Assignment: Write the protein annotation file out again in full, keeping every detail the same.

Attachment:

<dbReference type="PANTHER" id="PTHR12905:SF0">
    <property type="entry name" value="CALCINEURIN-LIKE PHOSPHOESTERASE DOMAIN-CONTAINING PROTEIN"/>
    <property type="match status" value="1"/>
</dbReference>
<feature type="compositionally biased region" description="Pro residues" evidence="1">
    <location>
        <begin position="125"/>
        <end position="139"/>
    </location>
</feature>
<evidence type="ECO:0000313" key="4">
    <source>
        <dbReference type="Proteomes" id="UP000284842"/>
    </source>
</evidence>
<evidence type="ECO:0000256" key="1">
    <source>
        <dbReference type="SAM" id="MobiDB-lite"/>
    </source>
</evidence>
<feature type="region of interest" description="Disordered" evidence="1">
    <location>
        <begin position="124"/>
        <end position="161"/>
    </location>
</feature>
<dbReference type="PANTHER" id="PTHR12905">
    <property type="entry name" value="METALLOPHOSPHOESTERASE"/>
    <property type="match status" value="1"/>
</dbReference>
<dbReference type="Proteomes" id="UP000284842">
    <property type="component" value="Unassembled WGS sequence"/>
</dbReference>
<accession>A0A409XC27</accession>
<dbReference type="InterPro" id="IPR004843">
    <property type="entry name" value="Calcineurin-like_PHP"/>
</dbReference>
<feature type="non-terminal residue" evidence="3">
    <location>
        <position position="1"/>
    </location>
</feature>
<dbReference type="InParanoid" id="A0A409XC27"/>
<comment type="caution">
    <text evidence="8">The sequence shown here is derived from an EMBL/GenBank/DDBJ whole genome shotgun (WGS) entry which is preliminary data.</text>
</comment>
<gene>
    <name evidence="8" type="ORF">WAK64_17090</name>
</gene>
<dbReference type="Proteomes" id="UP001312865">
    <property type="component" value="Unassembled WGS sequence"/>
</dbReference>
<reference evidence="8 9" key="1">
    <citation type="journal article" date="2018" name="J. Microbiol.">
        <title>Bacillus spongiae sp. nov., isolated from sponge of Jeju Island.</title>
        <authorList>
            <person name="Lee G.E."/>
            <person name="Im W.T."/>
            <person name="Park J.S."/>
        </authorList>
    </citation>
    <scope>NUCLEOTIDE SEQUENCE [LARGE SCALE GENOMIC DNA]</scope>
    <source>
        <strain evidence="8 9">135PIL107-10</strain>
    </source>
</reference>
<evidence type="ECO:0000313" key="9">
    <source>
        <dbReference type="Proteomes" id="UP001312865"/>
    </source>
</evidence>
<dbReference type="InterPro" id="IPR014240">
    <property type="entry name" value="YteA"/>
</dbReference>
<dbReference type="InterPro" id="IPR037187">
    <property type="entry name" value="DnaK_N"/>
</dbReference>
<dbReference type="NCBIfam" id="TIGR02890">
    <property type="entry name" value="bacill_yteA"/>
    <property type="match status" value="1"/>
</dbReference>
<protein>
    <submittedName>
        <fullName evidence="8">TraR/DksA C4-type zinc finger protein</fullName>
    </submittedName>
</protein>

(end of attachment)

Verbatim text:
<dbReference type="PANTHER" id="PTHR12905:SF0">
    <property type="entry name" value="CALCINEURIN-LIKE PHOSPHOESTERASE DOMAIN-CONTAINING PROTEIN"/>
    <property type="match status" value="1"/>
</dbReference>
<feature type="compositionally biased region" description="Pro residues" evidence="1">
    <location>
        <begin position="125"/>
        <end position="139"/>
    </location>
</feature>
<evidence type="ECO:0000313" key="4">
    <source>
        <dbReference type="Proteomes" id="UP000284842"/>
    </source>
</evidence>
<evidence type="ECO:0000256" key="1">
    <source>
        <dbReference type="SAM" id="MobiDB-lite"/>
    </source>
</evidence>
<feature type="region of interest" description="Disordered" evidence="1">
    <location>
        <begin position="124"/>
        <end position="161"/>
    </location>
</feature>
<dbReference type="PANTHER" id="PTHR12905">
    <property type="entry name" value="METALLOPHOSPHOESTERASE"/>
    <property type="match status" value="1"/>
</dbReference>
<dbReference type="Proteomes" id="UP000284842">
    <property type="component" value="Unassembled WGS sequence"/>
</dbReference>
<accession>A0A409XC27</accession>
<dbReference type="InterPro" id="IPR004843">
    <property type="entry name" value="Calcineurin-like_PHP"/>
</dbReference>
<feature type="non-terminal residue" evidence="3">
    <location>
        <position position="1"/>
    </location>
</feature>
<dbReference type="InParanoid" id="A0A409XC27"/>
<comment type="caution">
    <text evidence="8">The sequence shown here is derived from an EMBL/GenBank/DDBJ whole genome shotgun (WGS) entry which is preliminary data.</text>
</comment>
<gene>
    <name evidence="8" type="ORF">WAK64_17090</name>
</gene>
<dbReference type="Proteomes" id="UP001312865">
    <property type="component" value="Unassembled WGS sequence"/>
</dbReference>
<reference evidence="8 9" key="1">
    <citation type="journal article" date="2018" name="J. Microbiol.">
        <title>Bacillus spongiae sp. nov., isolated from sponge of Jeju Island.</title>
        <authorList>
            <person name="Lee G.E."/>
            <person name="Im W.T."/>
            <person name="Park J.S."/>
        </authorList>
    </citation>
    <scope>NUCLEOTIDE SEQUENCE [LARGE SCALE GENOMIC DNA]</scope>
    <source>
        <strain evidence="8 9">135PIL107-10</strain>
    </source>
</reference>
<evidence type="ECO:0000313" key="9">
    <source>
        <dbReference type="Proteomes" id="UP001312865"/>
    </source>
</evidence>
<dbReference type="InterPro" id="IPR014240">
    <property type="entry name" value="YteA"/>
</dbReference>
<dbReference type="InterPro" id="IPR037187">
    <property type="entry name" value="DnaK_N"/>
</dbReference>
<dbReference type="NCBIfam" id="TIGR02890">
    <property type="entry name" value="bacill_yteA"/>
    <property type="match status" value="1"/>
</dbReference>
<protein>
    <submittedName>
        <fullName evidence="8">TraR/DksA C4-type zinc finger protein</fullName>
    </submittedName>
</protein>